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Performance Notes: Brendan deVallance gets prepared

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Brendan deVallance has a low opinion of conventional theater. "It's just so figured out," he says. "They work it and work it until it's right, and then they do it 100 times that way. Well, of course they're going to tell you each time is different, but they're trying to do it the same way all the time. I'm not."

One of the best-known performance artists in Chicago, deVallance has been practicing his peculiar form of entertainment for almost a decade. In sort of a reaction against the methods of traditional theater, deVallance never rehearses or tests his equipment before a show, and his performances are usually one-night stands. "I don't really like doing things a bunch of times," he says. "Once you start doing it you figure everything out, and once you've figured it out, it becomes boring. I like things to be on edge."

But in an effort to build a larger audience for both his work and performance art in general, deVallance has incorporated elements of more conventional theater--a set, a narrator, musicians--into his current show at the Randolph Street Gallery, My Eyes Were Filled With Voluntears. He's even developed a version of the show tailored for kids. This weekend he performs the show three times, plus a Saturday matinee of the kids' version.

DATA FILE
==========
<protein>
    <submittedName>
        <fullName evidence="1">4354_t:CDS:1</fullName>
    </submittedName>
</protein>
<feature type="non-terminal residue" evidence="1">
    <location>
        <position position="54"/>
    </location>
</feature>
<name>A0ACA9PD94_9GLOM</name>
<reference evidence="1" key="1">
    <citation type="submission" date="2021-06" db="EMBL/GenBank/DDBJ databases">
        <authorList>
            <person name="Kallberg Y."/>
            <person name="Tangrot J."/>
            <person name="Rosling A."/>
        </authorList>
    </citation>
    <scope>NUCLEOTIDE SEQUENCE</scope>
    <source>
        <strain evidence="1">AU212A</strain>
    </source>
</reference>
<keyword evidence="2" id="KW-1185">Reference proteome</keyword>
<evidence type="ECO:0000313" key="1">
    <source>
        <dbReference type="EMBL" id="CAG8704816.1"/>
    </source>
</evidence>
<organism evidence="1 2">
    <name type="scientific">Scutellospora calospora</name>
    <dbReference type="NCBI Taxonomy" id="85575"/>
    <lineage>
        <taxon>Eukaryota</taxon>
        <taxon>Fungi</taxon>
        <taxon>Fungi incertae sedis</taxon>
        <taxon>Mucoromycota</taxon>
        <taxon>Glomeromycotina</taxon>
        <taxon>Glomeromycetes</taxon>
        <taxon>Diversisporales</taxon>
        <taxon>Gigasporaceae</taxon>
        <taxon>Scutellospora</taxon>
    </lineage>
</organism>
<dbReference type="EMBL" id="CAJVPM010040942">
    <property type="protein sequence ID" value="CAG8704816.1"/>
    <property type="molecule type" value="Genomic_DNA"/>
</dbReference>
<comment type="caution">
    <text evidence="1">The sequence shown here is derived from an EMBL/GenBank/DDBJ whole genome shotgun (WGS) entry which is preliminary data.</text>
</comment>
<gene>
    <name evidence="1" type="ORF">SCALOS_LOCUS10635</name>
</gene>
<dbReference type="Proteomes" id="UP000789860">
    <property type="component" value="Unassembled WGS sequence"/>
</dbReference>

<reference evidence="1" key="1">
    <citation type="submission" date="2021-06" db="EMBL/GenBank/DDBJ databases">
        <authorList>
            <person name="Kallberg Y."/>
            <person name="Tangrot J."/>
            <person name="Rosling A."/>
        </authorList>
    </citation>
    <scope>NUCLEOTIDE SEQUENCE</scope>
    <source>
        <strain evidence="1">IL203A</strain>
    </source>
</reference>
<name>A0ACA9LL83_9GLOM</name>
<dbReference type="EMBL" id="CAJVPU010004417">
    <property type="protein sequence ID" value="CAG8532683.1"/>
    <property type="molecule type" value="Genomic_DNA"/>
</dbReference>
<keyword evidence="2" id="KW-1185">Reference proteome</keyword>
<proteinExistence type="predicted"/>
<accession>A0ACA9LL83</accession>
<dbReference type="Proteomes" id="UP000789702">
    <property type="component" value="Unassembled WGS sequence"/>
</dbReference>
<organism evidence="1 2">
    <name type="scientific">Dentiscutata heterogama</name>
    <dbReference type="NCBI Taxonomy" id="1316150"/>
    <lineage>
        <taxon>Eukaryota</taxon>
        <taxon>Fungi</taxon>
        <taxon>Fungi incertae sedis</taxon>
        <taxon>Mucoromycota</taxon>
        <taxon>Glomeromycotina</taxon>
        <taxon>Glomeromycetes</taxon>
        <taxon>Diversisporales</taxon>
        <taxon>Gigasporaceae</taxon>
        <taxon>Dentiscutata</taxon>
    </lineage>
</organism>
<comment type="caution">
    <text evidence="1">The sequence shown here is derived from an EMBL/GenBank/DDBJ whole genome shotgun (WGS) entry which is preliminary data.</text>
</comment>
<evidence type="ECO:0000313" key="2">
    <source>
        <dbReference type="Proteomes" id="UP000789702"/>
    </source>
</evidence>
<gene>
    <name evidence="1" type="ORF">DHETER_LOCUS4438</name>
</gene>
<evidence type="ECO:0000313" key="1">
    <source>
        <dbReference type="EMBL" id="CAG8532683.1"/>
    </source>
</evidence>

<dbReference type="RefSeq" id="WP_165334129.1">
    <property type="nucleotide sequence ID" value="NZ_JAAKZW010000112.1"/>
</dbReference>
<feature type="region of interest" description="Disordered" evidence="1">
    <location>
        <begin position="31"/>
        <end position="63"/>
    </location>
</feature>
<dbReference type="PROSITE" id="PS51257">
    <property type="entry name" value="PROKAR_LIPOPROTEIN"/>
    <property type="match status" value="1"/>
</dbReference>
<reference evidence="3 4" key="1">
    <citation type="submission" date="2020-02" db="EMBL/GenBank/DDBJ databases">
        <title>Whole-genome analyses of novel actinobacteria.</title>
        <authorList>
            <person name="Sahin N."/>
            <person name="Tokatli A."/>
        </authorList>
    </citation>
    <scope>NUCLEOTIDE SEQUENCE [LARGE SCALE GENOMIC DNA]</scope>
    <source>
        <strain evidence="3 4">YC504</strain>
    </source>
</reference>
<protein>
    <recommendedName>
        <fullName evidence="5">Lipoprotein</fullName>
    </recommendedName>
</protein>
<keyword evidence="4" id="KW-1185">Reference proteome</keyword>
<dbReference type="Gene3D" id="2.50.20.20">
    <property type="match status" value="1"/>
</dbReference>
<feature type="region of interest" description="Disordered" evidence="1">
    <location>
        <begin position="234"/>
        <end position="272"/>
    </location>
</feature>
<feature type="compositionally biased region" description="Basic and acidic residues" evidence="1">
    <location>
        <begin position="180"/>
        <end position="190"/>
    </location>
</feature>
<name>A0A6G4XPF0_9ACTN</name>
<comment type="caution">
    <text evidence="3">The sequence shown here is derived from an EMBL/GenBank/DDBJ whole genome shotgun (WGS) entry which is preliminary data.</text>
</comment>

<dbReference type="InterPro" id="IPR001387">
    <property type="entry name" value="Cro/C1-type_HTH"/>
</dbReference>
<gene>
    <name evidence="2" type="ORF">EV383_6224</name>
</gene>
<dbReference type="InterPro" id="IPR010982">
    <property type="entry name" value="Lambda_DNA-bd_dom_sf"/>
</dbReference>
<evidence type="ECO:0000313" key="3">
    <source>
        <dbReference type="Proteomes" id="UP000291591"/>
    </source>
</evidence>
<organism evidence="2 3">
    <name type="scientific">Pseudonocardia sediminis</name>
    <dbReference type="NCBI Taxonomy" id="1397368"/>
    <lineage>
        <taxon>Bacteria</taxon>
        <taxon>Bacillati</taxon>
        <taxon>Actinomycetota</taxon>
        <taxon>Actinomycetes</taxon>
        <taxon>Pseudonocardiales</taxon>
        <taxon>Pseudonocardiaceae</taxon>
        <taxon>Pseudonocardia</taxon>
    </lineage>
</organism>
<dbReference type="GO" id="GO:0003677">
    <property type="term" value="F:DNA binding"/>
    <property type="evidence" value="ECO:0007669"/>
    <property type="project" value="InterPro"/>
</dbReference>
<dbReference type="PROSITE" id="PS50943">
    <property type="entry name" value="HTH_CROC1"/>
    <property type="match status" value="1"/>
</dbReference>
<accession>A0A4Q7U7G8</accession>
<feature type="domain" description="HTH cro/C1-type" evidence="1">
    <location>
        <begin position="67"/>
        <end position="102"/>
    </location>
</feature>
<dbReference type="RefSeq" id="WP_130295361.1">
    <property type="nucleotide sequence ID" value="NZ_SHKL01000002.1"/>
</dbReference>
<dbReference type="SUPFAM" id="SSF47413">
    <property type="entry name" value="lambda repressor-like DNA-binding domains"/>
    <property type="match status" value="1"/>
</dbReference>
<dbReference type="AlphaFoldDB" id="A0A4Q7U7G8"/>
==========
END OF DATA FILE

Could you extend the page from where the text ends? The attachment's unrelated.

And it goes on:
A deVallance performance is hard to describe. There are, of course, the props. The old warehouse he lives in near Cermak and Halsted is filled with props from past shows, and deVallance makes them out of almost anything: old toys, electronic equipment, duct tape. His collection includes a combination backpack-TV and a combo record player-briefcase, hats made out of blenders and stereo speakers, and masks made out of books, suitcases, and, for this show, a guitar. Two of his favorite media are cardboard ("I'm really good at making stuff out of it") and Fisher-Price toys ("they're indestructible"). His props, he says, "are an interesting way of looking at everyday stuff. They make you appreciate things in a different way."

There's also music: In one performance he sang the lyrics from "Satisfaction" to the tune of Lennon's "Imagine." In My Eyes Were Filled With Voluntears, the record player-briefcase plays Blue Swede's "Hooked on a Feeling."

Then there are the short monologues, on topics ranging from politics to art to food. "They're kind of like poetry, but I don't like to call them that," deVallance says. "I call them rants, because I'm just sort of ranting. I don't really write them as literature. I write them to say."

The resulting mishmash looks like he's just making it up as he goes along--which he is. He works from nothing more than a list of props and rants. The shows are organized around themes, and deVallance always has a point or two to make; but except for the rants, he doesn't know what he's going to say until he's onstage.